This was a fit of strength I didn’t seem to possess, because from the fourth grade on, I spent the rest of my life waking up to each fight, lying in bed listening to the complicated dynamics of my parents’ relationship play out in the kitchen as the stereo blared. I still remember the first fight I woke to, because it was one word that jarred me from my sleep: knife. My feet tugged me from the bed and carried me down the hall without conscious thought. I clung to the edge of the wall just around the corner from the kitchen and tried to will myself to go back to bed. Only when Mom convinced you to put down the knife and stop threatening to cut your wrists with it was I able to pad back down the carpet and climb to the top bunk. C was still asleep below, snuggled under the quilt.
Most nights after that I managed to stay in the bed, to listen from beneath my Lion King comforter, eyes wide in the dark. Until the night you said you were leaving.
I didn’t even bother with the ladder. Just leapt from the top bunk right onto the carpet below and tore down the hall. When I turned the corner, tears already cascading down my cheeks, you were standing in the foyer, threading your arms into your jacket. You and Mom froze when you saw me, the fight melting away in an instant.
“Please don’t leave,” I begged. “Please don’t leave, Dad.”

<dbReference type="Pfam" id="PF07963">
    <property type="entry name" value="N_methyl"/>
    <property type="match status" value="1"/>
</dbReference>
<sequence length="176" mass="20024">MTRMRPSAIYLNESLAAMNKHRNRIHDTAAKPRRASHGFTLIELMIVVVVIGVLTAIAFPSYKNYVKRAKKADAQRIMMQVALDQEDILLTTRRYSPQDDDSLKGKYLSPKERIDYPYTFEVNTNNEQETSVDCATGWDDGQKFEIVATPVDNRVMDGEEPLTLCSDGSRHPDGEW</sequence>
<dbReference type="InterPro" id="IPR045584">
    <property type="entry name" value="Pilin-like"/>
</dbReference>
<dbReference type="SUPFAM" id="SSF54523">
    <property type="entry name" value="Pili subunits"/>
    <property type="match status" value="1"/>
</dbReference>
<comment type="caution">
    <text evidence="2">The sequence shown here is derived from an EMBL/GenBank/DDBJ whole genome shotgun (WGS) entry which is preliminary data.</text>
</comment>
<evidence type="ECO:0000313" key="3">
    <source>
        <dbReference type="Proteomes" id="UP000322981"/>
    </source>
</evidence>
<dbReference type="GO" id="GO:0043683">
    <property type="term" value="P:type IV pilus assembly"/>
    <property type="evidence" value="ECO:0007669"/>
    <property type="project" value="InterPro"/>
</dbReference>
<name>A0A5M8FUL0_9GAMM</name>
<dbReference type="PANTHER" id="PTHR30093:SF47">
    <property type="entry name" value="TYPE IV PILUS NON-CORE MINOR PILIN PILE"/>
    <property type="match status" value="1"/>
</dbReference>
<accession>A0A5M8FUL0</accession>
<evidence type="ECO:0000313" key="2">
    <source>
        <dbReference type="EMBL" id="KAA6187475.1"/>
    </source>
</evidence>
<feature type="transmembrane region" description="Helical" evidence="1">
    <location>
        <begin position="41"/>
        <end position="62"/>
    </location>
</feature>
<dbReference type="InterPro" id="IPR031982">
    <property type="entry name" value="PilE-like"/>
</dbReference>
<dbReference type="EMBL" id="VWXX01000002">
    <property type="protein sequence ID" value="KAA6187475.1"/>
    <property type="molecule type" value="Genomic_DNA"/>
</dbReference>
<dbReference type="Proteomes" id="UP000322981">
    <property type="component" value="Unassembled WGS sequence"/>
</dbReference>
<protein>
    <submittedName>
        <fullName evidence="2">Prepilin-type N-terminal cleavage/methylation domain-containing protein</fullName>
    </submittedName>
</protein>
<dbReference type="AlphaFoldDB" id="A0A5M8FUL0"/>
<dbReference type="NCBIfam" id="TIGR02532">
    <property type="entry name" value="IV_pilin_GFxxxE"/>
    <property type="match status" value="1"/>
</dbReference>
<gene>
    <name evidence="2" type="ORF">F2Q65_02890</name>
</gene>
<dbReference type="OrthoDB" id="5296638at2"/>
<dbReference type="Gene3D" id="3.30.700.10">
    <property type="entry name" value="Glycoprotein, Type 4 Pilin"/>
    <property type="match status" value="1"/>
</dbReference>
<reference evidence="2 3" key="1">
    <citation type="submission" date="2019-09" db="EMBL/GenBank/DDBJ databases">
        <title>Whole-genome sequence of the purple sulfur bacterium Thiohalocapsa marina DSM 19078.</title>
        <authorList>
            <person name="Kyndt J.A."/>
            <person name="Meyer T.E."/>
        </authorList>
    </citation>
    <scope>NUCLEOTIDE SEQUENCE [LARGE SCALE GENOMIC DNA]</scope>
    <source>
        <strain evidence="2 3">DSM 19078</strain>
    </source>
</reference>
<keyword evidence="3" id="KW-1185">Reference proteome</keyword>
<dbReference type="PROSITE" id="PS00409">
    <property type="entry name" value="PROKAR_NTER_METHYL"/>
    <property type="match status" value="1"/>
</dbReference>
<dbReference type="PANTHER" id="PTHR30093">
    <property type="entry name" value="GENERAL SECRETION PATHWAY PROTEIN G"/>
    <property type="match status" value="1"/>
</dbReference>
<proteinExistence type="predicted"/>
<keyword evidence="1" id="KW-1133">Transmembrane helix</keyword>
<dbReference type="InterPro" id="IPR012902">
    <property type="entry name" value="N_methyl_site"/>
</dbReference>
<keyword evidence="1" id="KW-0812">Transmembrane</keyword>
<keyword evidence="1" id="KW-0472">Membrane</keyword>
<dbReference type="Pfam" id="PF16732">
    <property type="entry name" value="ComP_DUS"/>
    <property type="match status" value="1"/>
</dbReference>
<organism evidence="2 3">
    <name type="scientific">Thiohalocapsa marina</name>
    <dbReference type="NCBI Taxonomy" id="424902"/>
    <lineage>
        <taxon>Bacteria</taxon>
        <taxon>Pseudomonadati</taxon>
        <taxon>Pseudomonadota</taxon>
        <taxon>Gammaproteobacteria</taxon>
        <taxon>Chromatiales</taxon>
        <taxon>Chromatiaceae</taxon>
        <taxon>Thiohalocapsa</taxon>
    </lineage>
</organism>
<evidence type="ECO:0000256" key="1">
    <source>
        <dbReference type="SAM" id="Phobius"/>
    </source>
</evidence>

You were the only dad I had. You couldn’t leave. You couldn’t.
And you didn’t. You and Mom smoothed my hair and rubbed my back, and I went back to bed, hiccuping against the tears. It was quiet the rest of the night.
The next day it was like nothing had happened. This was how it always was after your arguments. The sun came out and the soft California breeze blew away the angry words that had clogged the night. All was well again.
It’s hard to explain what the years of this cycle taught me, Dad. But I try now to think about it.
It taught me that love is hard. That marriage doesn’t mean easy, and that it is something you have to work for every single day. That love is enough until it isn’t, and that once you hit that point, there has to be something else there to hold on to and pull yourselves through the muck by. It taught me what I wanted in a marriage, and what I didn’t. It taught me to strive for forgiveness, and that sometimes, forgiveness is the hardest part of love.
You taught me that no matter what my name is, I determine who I am. That life isn’t fair, and we must accept this in order to struggle past it. That no matter what happens during the dark hours of night, the sun will always return. That love is grand and wonderful and hard and painful all in the same breath. And that it is always worth striving for.